If I didn't feel like I was throwing away my money, I'd prefer changing fairly soon before hibernation and again once I'm ready to take it out in the spring. What I do now is change the oil within a few weeks of putting her away for winter hibernation. I feel like there are contaminants that I just don't want sitting inside the engine and not being circulated throughout. Seems like that would be bad for bearings and seals. I don't have any proof of that, though. It does make me feel better though. I changed my oil a week or so ago because I'm going to be having surgery in November, so she'll sit sooner than usual. I really should change my power steering and brake fluids. I need to get on that!
 

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If I didn't feel like I was throwing away my money, I'd prefer changing fairly soon before hibernation and again once I'm ready to take it out in the spring. What I do now is change the oil within a few weeks of putting her away for winter hibernation. I feel like there are contaminants that I just don't want sitting inside the engine and not being circulated throughout. Seems like that would be bad for bearings and seals. I don't have any proof of that, though. It does make me feel better though. I changed my oil a week or so ago because I'm going to be having surgery in November, so she'll sit sooner than usual. I really should change my power steering and brake fluids. I need to get on that!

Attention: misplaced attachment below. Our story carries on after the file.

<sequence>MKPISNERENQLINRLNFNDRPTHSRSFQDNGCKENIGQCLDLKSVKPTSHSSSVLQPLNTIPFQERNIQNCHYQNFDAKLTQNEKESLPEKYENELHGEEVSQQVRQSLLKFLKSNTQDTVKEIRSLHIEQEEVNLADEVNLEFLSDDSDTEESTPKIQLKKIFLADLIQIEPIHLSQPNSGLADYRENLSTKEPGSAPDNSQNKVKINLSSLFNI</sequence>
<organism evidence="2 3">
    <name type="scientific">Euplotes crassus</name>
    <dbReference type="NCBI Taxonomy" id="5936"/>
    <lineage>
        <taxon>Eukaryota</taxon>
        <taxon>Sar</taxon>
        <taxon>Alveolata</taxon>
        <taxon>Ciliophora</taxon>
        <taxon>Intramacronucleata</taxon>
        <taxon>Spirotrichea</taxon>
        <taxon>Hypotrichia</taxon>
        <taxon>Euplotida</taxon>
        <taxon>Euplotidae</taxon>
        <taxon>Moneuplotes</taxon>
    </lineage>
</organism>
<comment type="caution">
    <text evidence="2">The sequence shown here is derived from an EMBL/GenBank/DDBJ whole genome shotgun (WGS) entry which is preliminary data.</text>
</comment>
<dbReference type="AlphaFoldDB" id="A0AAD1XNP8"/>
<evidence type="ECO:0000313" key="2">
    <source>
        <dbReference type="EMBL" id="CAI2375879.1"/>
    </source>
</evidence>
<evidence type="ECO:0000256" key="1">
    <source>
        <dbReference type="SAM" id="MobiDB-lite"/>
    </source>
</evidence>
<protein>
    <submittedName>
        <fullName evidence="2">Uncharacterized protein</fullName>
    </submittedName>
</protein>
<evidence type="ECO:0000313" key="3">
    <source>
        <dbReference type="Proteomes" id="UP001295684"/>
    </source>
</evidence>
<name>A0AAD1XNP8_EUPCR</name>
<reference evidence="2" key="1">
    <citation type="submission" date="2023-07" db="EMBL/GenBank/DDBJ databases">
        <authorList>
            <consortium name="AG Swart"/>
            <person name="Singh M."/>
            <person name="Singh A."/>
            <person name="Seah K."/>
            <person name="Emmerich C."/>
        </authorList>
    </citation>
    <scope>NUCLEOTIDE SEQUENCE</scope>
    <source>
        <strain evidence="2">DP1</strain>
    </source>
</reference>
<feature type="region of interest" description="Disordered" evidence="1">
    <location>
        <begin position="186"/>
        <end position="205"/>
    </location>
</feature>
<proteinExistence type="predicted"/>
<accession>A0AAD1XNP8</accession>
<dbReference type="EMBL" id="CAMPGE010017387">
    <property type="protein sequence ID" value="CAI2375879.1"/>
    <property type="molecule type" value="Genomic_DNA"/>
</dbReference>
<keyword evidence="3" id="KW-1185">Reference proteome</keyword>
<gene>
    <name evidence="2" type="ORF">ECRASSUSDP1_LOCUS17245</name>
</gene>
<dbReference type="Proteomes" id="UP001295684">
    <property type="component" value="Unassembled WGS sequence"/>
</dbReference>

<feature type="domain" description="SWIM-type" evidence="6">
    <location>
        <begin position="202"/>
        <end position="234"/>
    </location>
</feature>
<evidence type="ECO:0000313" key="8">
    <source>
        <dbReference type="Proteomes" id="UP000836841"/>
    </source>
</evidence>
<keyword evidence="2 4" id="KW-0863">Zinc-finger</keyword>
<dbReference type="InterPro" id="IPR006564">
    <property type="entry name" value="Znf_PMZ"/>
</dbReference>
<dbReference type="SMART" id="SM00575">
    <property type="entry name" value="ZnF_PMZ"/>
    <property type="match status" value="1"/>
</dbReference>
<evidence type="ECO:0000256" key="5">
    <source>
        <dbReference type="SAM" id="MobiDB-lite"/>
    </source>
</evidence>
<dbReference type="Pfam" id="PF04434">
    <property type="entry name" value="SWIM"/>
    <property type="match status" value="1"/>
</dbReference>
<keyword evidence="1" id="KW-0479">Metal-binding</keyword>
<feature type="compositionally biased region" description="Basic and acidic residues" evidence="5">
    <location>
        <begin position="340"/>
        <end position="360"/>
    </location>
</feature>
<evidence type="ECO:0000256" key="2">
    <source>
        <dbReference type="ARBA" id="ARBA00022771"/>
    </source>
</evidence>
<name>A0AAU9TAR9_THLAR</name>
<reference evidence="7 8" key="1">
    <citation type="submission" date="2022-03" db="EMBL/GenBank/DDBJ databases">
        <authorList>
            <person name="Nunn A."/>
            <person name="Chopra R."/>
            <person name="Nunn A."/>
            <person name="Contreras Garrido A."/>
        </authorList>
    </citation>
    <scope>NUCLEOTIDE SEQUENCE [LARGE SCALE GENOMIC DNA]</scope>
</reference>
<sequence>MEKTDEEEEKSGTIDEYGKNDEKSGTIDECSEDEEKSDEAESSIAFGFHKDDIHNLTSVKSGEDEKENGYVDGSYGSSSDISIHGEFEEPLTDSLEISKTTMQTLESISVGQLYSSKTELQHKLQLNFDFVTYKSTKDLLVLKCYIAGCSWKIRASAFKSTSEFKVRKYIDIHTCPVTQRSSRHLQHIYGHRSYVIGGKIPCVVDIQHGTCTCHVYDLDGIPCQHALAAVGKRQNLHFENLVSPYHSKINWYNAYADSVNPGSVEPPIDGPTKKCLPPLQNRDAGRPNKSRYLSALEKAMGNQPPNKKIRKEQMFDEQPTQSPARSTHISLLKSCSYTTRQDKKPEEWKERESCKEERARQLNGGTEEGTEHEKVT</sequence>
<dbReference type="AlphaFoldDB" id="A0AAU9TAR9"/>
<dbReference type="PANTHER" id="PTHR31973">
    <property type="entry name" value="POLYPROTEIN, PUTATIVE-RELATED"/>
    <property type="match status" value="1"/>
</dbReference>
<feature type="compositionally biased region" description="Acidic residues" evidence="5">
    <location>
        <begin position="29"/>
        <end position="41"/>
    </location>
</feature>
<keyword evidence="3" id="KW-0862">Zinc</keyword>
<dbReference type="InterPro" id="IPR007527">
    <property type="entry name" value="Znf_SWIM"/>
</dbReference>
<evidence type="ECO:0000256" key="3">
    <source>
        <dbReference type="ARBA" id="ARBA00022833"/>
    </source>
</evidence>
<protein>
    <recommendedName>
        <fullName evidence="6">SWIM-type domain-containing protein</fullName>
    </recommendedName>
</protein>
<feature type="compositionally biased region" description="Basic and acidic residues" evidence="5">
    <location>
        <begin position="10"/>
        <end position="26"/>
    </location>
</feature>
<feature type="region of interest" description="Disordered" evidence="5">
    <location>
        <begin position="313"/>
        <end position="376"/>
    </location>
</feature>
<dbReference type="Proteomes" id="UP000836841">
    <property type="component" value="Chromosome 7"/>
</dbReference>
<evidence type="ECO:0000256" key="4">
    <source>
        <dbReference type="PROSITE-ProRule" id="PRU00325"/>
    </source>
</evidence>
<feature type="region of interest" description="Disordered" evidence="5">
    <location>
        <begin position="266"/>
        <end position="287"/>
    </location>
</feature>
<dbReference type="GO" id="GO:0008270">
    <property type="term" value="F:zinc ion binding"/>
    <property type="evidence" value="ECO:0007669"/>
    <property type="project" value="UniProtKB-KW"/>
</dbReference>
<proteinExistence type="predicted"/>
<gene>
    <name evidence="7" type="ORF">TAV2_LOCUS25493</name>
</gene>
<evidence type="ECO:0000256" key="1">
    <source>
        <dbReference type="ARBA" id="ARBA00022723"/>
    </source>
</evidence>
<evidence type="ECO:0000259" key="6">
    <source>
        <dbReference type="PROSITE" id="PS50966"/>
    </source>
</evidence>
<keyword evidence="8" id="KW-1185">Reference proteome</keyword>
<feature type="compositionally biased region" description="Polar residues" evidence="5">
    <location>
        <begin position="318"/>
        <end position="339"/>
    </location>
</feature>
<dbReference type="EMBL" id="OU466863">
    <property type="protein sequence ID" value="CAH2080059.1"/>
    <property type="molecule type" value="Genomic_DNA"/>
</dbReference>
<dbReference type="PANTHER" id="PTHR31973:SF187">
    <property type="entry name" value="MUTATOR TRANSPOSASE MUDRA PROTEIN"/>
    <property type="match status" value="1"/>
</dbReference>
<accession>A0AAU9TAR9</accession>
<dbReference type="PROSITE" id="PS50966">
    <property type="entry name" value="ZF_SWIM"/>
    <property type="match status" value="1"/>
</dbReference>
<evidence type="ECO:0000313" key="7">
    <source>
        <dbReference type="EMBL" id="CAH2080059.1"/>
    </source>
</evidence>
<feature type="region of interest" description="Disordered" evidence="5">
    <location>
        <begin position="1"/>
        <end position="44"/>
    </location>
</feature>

I have changed my position on this, If you read further in the thread, I would change the oil in the fall, as any moisture from the winter should burn off the first highway 30 min drive...
 

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The way I always did it was to change the oil before you store a vehicle but you need to get it real warm before you pull it in to park it. The good old take it out on the freeway and drive somewhere a couple times a month was to get seals wet and water and acids out of the fluids.
I was also told to never start up a stored car unless you are going to get it up to operating temp, IE driving it.
Also remember to put your fuel Stabilizer in at the gas station and drive home with it in there to make sure it reaches the injectors.